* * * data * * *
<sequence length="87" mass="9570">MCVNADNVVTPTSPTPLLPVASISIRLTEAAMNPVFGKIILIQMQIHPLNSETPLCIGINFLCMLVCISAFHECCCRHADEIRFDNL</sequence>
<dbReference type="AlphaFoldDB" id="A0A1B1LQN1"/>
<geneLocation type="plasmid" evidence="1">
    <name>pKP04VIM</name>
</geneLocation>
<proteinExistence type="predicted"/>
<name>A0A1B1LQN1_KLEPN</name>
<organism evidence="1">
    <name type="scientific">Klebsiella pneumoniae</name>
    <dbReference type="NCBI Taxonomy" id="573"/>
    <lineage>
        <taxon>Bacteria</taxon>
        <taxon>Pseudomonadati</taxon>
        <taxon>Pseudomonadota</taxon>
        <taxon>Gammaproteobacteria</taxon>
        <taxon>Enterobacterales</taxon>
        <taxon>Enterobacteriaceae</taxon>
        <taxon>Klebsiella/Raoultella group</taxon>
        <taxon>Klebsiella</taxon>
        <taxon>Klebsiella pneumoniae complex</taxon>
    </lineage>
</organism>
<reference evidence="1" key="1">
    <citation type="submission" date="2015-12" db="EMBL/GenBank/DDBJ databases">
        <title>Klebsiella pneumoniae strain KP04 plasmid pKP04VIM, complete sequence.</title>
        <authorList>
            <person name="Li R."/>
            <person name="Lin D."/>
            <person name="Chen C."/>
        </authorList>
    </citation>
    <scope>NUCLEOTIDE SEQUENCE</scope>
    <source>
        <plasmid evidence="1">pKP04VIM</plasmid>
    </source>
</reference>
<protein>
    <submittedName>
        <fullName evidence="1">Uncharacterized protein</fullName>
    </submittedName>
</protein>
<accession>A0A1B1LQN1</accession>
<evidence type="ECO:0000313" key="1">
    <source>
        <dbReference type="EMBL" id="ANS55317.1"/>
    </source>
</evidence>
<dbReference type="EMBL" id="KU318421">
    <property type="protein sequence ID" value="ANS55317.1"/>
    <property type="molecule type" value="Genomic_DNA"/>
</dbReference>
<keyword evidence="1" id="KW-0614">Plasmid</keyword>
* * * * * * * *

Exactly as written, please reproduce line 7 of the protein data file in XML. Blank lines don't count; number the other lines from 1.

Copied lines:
<name>A0A1B1LQN1_KLEPN</name>